Masters of Health Magazine July 2020 | Page 78

COVID-19, Air Pollution and Glyphosate

By Dr. Stephanie Seneff, B.S., M.S., E.E., Ph.D.

The new disease, COVID-19, is currently sweeping across the globe, disrupting the global economy and causing great suffering. Oddly, it seems to have a perverse attraction to the countries that are most highly industrialized, with large outbreaks and high death rates, especially in the United States, as well as multiple European countries, and, most recently, Brazil in South America.

While the United states represents only 4.3% of the world’s total population, statistics indicated that by the end of May, 2020, it had 29% of the total deaths from COVID-19. Why is the United States getting hit so hard?

In examining the locations of the hot spots around the globe, COVID-19 seems to especially affect large cities situated on major waterways - Wuhan, where the infection first appeared, on the Yangtze River, New York City at the mouth of the Hudson River, Boston on the Charles River, New Orleans at the mouth of the mighty Mississippi, Washington D.C. on the Potomac, and London on the Thames.

These same cities also share a common thread in their leadership role in promoting the biofuel industry. This industry is gaining traction as a way to reduce oil consumption and greenhouse gas emissions. An attractive feature is the ability to ship biomass loaded up on barges on the river to be transported to a destination biofuel production plant near the city. The manufactured fuels include ethanol as an additive in gasoline, biodiesel fuel for trucks and buses in the city, home heating oil, aviation biofuel, as well as biogas that can be piped into homes for cooking and heating uses.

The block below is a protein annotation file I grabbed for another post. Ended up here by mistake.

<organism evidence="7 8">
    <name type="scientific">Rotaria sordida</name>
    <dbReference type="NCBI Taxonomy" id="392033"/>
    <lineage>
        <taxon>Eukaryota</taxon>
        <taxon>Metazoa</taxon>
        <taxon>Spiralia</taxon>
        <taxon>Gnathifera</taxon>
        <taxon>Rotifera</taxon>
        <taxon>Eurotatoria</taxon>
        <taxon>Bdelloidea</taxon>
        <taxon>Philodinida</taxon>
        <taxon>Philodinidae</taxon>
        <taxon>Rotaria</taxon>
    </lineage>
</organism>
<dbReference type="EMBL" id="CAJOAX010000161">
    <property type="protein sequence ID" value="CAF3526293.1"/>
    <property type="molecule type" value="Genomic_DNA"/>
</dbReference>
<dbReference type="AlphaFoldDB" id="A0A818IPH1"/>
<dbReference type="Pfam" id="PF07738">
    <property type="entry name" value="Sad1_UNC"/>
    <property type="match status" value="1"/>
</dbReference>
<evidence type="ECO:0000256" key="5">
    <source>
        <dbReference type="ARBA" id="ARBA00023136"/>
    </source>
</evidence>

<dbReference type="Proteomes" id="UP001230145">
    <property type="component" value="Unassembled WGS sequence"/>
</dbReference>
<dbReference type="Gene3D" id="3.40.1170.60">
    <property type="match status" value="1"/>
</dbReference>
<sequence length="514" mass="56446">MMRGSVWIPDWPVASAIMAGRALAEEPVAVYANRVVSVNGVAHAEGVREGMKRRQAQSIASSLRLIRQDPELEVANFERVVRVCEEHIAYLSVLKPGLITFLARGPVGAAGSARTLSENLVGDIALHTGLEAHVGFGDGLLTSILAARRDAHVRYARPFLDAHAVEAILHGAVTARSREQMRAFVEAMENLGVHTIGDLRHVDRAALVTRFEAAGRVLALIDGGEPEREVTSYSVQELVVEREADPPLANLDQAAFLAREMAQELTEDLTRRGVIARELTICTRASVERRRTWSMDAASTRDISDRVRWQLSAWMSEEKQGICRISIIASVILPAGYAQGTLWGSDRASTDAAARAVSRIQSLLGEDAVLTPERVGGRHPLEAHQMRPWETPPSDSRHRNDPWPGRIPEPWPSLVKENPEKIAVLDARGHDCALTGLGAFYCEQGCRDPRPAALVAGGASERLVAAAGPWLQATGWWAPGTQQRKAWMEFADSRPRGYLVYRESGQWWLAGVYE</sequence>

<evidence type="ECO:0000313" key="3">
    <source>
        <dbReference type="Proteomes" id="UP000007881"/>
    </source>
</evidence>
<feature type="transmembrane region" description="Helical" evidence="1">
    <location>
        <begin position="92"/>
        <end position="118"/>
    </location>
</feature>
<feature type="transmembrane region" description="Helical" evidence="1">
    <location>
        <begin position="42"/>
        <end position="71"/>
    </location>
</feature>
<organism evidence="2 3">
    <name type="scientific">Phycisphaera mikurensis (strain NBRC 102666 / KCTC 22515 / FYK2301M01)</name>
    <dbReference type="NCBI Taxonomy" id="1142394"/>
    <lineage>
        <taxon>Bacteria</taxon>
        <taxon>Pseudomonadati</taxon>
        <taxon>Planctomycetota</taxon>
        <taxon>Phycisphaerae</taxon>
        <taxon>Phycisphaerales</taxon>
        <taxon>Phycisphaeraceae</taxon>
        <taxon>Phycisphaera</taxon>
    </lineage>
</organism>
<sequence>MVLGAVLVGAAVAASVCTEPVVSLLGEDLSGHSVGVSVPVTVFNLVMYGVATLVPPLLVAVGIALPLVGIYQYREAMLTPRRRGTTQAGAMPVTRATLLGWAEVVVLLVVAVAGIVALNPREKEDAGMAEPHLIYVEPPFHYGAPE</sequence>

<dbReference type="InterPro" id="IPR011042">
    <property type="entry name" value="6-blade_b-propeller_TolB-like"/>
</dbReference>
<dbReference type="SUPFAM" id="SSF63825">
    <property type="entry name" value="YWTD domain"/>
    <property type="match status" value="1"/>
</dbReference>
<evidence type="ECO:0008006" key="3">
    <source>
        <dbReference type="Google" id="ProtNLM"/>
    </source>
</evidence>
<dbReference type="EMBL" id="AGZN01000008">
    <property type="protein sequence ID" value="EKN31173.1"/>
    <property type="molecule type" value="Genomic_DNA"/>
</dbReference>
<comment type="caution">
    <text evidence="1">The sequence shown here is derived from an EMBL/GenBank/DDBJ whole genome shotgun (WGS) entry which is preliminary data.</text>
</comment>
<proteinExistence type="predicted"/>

Is there a way to link these observations to a cause-and-effect relationship? I believe there is, and the simple story is that air pollution specifically from biofuels is priming the lungs for an overzealous response to COVID-19, where excessive release of cytokines by the immune cells triggers an inflammatory response that damages the delicate lung tissues. This launches a downward spiraling cascade towards eventual death due to oxygen starvation or a thrombosis crisis from multiple small blood clots, as cellular debris clutters up the blood circulation [1].

There is a steadily increasing body of evidence pointing to air pollution as playing a causal role in acute responses to COVID-19 and increased infection rates. A study by researchers from Harvard, based on populations across the United States, showed that even a small increase in exposure to small particulate matter released in vehicle exhaust fumes leads to a substantial increased death rate from COVID-19 [2]. These tiny particulates, made up of solid soot and nucleated condensed liquids, come mostly from the exhaust of vehicles - predominantly trucks and buses – running on diesel fuel. People of color in the Northeast United States breathe in on average 66% more air pollution from vehicles than white people [3]. COVID-19 mortality for black Americans is 2.4 times as high as the rate for whites [4].